1. In December 2014, I registered a private limited company (company number 09354684). This means that any payments you make go into a company’s bank account, not into someone’s personal account or sole trader’s account.
2. There are PayPal buttons on the site for the first payment of the Pay-Per-Period arrangement (and I also have the option of invoicing you via PayPal, in some other circumstances). If you use a PayPal button, you will have PayPal Buyer Protection.
3. Unless you want me to keep time and invoice you for time spent for you, you also have my own guarantee, which covers the remaining 50%; you only pay that if you’re happy with how I’ve helped you.
4. In November 2014, I registered the business as a data controller with the Information Commissioner’s Office, the UK’s independent authority set up to uphold information rights in the public interest, promoting openness by public bodies and data privacy for individuals.
Why? Because I like making my customers feel as happy and confident as possible from the beginning.
it was nice to meet you, both of you. This afternoon, I will text you the information we discussed.
(Done, in the meantime.)
I look forward to helping you!
I enjoyed talking with you. I hope to be able to toss some (hypothetical) contract cases around with you in the future.
This Friday, on the 23rd of January, I plan to be at Barclays in Commercial Road in Portsmouth. You can find me there at a table, around lunchtime. I may be there on Saturday the 24th as well.
I offer something that hardly anybody else provides within this context, namely the option of abundant attention for what really matters to you. Without this even leading to a higher bill! Although a fair use policy applies to my concierge-style services, I do not expect ever having to invoke it, in practice. That also enables me to keep my services so affordable.
My concierge-style options allow you to contact me at any time to talk about your legal or business challenges during the period
covered by our contract.
This is important.
- Particularly as a litigant in person, though also in many other circumstances, you will greatly appreciate having a listening ear and getting feedback. Your closest friends and family may be very supportive, but in most cases will have little understanding of what you are doing.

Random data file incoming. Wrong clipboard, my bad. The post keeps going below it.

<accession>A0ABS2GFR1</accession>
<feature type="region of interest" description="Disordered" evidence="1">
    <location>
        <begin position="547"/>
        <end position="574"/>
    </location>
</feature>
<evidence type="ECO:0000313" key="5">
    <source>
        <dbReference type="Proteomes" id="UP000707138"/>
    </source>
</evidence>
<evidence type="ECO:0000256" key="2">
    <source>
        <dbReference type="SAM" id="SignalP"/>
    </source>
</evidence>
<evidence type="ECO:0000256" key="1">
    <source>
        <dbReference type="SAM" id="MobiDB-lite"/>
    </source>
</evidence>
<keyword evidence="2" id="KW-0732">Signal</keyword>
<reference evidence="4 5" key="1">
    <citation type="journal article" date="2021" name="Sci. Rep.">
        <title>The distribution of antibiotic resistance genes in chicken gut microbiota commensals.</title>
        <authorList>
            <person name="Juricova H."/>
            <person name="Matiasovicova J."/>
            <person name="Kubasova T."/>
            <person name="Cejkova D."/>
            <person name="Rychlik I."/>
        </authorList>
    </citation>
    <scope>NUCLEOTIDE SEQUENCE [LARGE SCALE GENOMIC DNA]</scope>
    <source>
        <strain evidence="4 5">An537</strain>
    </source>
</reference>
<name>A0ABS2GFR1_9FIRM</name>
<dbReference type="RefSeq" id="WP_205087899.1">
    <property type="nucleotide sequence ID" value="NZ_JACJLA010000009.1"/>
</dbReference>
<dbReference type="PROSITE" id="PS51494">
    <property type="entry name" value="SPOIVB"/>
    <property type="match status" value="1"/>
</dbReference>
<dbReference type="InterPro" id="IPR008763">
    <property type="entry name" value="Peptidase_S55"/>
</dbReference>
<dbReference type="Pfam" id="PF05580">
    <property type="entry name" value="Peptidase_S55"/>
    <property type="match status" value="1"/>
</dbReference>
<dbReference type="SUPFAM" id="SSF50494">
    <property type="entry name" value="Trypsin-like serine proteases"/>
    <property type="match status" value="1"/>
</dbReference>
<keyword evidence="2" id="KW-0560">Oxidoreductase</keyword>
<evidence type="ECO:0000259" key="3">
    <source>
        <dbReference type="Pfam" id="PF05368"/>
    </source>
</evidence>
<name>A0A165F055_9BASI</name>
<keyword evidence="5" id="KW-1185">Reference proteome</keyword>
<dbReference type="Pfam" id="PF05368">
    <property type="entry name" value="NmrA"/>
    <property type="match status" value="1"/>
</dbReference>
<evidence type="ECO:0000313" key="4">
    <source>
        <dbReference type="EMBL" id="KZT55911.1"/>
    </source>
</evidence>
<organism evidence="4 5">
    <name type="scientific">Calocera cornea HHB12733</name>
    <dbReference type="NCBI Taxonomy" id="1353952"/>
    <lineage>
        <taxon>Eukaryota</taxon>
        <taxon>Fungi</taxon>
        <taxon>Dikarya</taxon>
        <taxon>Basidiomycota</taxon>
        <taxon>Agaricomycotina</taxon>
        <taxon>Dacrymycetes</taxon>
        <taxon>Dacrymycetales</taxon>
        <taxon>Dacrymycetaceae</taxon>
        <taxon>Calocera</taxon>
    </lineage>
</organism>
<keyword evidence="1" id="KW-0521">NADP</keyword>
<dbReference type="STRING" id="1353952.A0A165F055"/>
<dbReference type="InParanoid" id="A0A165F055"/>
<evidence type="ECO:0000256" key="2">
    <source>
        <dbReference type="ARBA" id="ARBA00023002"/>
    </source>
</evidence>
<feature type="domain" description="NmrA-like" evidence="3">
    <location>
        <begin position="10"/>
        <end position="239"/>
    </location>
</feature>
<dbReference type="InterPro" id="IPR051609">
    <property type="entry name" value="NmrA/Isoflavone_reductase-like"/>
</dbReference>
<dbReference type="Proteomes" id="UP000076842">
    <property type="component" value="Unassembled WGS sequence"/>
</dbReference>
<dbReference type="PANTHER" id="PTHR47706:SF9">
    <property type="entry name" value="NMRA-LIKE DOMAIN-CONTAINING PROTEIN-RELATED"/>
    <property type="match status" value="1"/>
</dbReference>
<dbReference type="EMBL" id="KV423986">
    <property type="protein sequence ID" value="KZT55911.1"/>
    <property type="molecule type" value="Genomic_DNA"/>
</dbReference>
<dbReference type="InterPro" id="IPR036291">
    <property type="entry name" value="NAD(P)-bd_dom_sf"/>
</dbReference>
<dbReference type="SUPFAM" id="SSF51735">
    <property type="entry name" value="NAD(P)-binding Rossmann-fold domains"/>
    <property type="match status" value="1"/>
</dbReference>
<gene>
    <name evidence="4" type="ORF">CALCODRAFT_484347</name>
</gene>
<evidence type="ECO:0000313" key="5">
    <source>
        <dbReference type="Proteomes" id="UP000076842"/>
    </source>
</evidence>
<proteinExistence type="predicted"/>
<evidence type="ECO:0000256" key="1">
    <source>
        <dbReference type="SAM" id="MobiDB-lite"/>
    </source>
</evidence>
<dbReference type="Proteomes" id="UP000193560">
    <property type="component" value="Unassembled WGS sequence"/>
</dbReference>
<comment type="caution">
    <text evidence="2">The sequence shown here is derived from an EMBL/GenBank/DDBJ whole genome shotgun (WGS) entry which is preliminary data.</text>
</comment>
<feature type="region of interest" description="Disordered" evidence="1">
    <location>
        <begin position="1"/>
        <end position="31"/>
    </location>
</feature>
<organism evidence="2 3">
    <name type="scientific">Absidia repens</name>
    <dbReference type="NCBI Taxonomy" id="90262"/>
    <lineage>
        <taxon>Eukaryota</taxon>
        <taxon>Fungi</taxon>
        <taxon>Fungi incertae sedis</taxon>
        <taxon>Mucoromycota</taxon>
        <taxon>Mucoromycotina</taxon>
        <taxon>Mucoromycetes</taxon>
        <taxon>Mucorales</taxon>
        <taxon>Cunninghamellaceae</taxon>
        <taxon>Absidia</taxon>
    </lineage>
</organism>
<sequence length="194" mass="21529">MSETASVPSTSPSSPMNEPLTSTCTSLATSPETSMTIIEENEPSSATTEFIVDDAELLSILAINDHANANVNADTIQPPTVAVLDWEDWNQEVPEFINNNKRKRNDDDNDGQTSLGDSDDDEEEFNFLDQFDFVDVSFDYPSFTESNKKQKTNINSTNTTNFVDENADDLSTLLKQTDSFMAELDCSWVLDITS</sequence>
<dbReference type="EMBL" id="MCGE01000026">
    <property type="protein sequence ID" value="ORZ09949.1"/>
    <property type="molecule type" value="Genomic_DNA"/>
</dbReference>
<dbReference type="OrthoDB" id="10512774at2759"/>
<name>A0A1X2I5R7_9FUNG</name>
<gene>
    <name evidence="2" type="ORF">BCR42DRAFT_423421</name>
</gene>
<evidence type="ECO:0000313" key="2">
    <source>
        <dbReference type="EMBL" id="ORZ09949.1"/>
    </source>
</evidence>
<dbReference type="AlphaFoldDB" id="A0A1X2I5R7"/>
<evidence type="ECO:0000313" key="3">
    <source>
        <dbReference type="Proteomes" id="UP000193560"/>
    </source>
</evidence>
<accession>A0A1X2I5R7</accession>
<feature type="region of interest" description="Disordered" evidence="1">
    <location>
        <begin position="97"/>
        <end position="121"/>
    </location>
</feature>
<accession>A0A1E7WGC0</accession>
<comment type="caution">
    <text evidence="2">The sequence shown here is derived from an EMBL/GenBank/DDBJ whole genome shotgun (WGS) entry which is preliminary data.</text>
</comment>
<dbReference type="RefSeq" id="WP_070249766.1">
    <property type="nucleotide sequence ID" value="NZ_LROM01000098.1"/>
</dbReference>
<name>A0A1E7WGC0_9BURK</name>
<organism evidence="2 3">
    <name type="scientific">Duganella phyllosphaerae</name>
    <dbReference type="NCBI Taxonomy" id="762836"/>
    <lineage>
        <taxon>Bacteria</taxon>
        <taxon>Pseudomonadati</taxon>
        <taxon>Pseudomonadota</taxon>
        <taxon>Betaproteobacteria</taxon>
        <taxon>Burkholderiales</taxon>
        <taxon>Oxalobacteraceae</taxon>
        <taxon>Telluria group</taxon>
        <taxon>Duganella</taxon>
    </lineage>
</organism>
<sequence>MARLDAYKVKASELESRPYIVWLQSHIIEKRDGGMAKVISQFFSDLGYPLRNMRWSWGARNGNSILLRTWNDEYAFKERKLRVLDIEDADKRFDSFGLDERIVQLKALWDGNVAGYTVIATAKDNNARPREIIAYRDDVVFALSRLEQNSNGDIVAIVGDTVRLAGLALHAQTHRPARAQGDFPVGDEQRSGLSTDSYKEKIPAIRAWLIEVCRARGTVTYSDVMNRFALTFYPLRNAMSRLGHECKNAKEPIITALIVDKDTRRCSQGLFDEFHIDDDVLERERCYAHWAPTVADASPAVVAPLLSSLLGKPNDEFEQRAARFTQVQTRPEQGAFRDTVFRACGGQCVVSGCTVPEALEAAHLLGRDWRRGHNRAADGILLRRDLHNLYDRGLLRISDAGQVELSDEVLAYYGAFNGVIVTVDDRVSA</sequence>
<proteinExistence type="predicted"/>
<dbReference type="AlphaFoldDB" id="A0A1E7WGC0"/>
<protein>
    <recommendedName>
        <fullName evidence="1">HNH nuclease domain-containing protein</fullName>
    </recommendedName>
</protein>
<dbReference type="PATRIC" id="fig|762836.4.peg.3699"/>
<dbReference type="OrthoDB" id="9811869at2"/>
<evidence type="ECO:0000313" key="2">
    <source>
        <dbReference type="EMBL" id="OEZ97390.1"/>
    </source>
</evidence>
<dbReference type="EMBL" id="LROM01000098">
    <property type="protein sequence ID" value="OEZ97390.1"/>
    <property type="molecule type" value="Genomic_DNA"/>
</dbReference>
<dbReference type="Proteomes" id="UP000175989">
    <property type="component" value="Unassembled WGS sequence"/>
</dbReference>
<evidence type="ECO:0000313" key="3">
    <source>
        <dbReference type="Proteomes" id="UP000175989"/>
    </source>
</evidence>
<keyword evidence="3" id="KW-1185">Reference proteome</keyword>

- Several studies report that Britons do not connect easily. Britons are the loneliest people within the EU, and therefore probably the loneliest people of the entire western world. Britons even interact considerably less with strangers in online gaming.
You don’t have to be located nearby to be able to profit from my concierge-style services, particularly if you have Skype.
When Britons start repeating “don’t worry about it” (which means “fuck off, leave me alone”) to strangers from other countries, they have no idea that those people hear something entirely different.
The reverse is likely equally true. When someone from another country says “don’t worry about it”, they mean just that.
Sarcasm is quintessentially British and usually completely lost on foreigners.
There are similar differences between language and customs used in court and language and customs used in daily life in Britain.
Last month, the Court of Appeal dealt with the case between Nata Lee Ltd and Abid & Another. Nata Lee appealed against an Order made in the Central London County Court in 2013.
Nata Lee had appeared in the County Court without legal representation and had failed to apply for permission to include an expert witness in a timely manner (three days late). The County Court judge subsequently refused to admit this witness.
Although other factors played a greater role in this case, in its judgement ( EWCA Civ 1652), the Court of Appeal made clear that, in its view, the fact that a party is acting without legal representation is no reason to allow disregard for rules, orders and directions.
Litigants in person should not be surprised by the consequences of failing to comply with the CPR or by having applications for relief from sanctions turned down when these sanctions were the result of failure to comply with the CPR on the part of the litigant in person.
Lord Justice Briggs continued:
“There may be cases in which the fact that a party is a litigant in person has some consequence in the determination of applications for relief from sanctions, but this is likely to operate at the margins.”
Yes, on the right there, that’s me. That’s who I was before I relocated to Britain.